News / USA

Immigration Activists Press US Lawmakers on Citizenship for the Undocumented

Immigration Activists Press US Lawmakers on Citizenship for the Undocumentedi
X
August 28, 2013 10:07 PM
The fate of U.S. immigration reform could be decided in the Republican-controlled House of Representatives after Congress returns next month from a five-week recess. In the first of a two-part report, VOA’s Michael Bowman examines efforts to pressure lawmakers in favor of a path to citizenship for the undocumented -- the most-contentious element of immigration reform.
Michael Bowman
The fate of U.S. immigration reform could be decided in the Republican-controlled House of Representatives after Congress returns next month from a five-week recess.  In the first of a two-part report, we examine efforts to pressure lawmakers in favor of a path to citizenship for the undocumented -- the most-contentious element of immigration reform.
 
While Congress was in summer recess, hundreds of activists converged on the California district of Republican Congressman Kevin McCarthy, hoping to change his position on immigration reform.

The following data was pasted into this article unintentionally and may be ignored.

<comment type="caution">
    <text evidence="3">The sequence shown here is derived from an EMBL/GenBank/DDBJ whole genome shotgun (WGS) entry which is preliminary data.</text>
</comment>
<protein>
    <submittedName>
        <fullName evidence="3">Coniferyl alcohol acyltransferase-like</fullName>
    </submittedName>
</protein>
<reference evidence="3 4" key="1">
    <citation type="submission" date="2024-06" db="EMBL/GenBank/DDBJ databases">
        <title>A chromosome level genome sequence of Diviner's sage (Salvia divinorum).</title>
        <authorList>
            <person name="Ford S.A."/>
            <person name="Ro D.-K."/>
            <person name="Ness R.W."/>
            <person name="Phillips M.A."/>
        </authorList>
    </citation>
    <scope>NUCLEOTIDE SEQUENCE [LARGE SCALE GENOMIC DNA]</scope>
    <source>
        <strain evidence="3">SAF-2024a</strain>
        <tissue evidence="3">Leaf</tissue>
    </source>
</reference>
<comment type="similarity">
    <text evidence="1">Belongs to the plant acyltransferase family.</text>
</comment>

Their demand: a House vote on a comprehensive immigration reform package that would allow 11 million undocumented immigrants to eventually become U.S. citizens. Organizer Dolores Huerta believes is should be everyone’s right.
 
“Every immigrant group that has come to the United States has been able to get citizenship, from the Founding Fathers, who were the first immigrants who came here, to the most recent ones who are here now,” said Huerta.
 
McCarthy was not present when demonstrators entered his district office. But a statement on the congressman’s website rules out a path to citizenship: “We should not provide any amnesty that would benefit those who defy our laws and enter the United States illegally.”
 
McCarthy’s position mirrors that of most House Republicans who have not been swayed by pro-immigration reform demonstrations in congressional districts across the country.  Activists need to re-think their tactics, according to Republican strategist John Feehery.